[R] How do I get my IT department to "bless" R?

Murray Cooper myrmail at earthlink.net
Mon Feb 2 04:29:58 CET 2009

I was about to post a similar reply.
Stavros's reply was very eloquent and should be taken to heart!

Murray M Cooper, Ph.D.
Richland Statistics
9800 N 24th St
Richland, MI, USA 49083
Mail: richstat at earthlink.net

----- Original Message ----- 
From: "Stavros Macrakis" <macrakis at alum.mit.edu>
To: <r-help at r-project.org>
Sent: Sunday, February 01, 2009 6:11 PM
Subject: Re: [R] How do I get my IT department to "bless" R?

> Though there are certainly some *ir*rational reasons for IT
> departments' behavior, there are also many rational reasons that IT
> departments try to control the software running in their
> organizations.
> Condescendingly assuming that the IT department is run by idiots whose
> decisions are ruled by emotional attachments (as one correspondent
> suggested), or that they are irrationally prejudiced against free/open
> source, and that it is obvious and irrefutable that you know better
> than them (as was implied by some correspondents), may make you feel
> better, but probably won't help much.
> It also won't help much if you don't explain clearly and calmly *why*
> exactly you need to use R for your work.  You can use many kinds of
> arguments, including technical (functionality, efficiency, capacity),
> economic (no license fees), scientific-community (widely used in the
> statistics community), and so on.
> It *will* help to think a bit about some of the concerns that the IT
> department may have. Many of these concerns apply both to free/open
> software and to commercial software:
> 1) Security. They probably don't want you to install software which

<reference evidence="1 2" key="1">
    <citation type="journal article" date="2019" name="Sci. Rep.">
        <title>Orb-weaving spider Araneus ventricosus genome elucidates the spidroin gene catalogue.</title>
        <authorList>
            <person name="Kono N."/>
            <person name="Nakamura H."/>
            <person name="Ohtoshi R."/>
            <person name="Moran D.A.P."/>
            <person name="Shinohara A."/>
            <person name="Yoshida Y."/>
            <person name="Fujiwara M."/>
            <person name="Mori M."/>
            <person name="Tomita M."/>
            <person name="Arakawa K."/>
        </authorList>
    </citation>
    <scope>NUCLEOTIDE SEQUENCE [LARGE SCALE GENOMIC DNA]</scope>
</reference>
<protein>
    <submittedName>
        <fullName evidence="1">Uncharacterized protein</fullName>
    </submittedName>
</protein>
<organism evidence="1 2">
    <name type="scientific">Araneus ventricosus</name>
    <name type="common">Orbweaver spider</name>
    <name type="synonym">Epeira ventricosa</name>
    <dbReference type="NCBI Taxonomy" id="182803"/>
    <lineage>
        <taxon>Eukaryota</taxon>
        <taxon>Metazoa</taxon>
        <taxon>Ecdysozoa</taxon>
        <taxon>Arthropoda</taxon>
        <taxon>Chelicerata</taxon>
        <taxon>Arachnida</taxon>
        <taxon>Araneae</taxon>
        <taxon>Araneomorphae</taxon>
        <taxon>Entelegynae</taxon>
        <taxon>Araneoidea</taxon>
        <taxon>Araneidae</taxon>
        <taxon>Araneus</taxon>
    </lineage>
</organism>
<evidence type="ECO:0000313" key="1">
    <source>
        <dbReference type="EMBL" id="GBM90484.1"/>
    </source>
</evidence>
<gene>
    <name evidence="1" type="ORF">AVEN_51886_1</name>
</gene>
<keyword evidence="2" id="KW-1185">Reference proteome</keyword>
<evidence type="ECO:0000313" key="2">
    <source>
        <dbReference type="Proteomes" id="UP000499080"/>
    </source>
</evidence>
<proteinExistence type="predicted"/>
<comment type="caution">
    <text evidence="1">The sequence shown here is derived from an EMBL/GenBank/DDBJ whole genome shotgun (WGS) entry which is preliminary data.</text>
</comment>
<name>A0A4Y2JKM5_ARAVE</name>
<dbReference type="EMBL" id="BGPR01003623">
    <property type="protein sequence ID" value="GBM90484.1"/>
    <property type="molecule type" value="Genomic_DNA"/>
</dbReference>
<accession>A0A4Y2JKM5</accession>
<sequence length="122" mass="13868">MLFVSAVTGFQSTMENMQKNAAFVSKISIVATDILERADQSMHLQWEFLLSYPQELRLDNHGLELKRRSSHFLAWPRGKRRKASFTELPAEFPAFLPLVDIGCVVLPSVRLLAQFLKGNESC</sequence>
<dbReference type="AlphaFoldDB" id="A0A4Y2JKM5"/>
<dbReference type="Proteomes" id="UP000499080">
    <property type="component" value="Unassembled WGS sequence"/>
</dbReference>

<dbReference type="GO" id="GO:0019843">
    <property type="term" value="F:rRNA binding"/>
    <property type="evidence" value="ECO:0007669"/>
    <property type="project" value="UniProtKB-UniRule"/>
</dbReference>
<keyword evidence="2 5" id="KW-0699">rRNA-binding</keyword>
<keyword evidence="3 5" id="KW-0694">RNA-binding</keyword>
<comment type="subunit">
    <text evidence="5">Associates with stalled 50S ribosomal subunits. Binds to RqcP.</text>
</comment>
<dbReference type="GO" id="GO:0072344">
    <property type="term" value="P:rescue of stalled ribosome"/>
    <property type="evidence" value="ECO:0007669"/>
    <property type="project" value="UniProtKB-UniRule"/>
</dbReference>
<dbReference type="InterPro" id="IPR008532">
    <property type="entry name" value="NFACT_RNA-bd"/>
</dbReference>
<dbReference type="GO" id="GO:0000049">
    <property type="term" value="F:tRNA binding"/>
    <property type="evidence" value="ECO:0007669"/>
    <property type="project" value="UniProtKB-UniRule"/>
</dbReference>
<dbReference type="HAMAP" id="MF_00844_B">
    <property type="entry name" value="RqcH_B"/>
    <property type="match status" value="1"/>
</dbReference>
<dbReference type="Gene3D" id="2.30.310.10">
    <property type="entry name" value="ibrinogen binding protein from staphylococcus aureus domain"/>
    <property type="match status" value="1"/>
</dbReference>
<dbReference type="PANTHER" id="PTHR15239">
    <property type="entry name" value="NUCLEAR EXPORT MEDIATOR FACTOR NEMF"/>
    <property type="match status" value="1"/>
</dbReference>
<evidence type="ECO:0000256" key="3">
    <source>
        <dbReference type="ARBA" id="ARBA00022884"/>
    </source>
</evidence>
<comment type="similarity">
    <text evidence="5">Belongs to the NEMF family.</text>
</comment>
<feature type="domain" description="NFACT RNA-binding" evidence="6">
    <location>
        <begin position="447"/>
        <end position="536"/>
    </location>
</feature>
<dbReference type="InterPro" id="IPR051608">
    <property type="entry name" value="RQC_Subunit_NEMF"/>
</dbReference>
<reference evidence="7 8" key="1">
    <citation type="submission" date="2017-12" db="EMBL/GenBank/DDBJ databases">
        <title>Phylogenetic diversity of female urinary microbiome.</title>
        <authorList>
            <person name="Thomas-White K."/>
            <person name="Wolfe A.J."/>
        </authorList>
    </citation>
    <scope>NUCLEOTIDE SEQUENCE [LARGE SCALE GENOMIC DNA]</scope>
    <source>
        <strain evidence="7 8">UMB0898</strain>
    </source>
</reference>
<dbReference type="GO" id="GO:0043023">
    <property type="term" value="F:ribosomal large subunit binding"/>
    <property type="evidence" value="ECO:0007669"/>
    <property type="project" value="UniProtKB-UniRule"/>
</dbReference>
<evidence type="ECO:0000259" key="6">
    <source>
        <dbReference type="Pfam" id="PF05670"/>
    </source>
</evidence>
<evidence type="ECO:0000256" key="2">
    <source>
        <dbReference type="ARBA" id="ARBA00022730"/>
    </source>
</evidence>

> risks exposing company data to the outside world either intentionally
> or unintentionally.  For example, they probably don't want you to run
> code that mirrors your disk drive on an external server, even if it
> claims to be secured cryptographically etc.  Some companies will be
> more careful, wanting to vet any software that can open a TCP
> connection (which most non-trivial software systems, including both
> Excel and R, can).
> 2) Protection against malware (also a security issue). Some software
> which appears innocuous may contain a variety of malware.  I'm pretty
> sure that R+CRAN is free of malware, but I don't know what measures
> are taken to ensure that.
> 3) Support and maintenance. Not only do they not want to be in a
> situation where they're asked to support software they don't know,
> they certainly don't want to be responsible for bad *interactions*
> between your add-on software and the standard software.
> 4) Licensing.  Besides the question of proper use of commercial
> licenses, some licenses (notably GPL) have "contagion" clauses which
> affect other software which is linked to them.  Though this doesn't
> affect the vast majority of users of R (because they neither modify R
> nor redistribute it), your company's legal department will probably
> want to know what's going on.
> 5) Interoperability, maintainability, and continuity.  What happens
> when the user of a particular non-supported software package leaves
> the company or takes a vacation?  Who is going to take over the work
> he was doing?  If s/he's developed programs/scripts on a non-standard
> infrastructure to solve business problems, do the solutions leave as
> soon as he's out of the building?
> Even if the IT department *is* behaving irrationally, responding
> irrationally yourself probably won't help your cause.
>              -s
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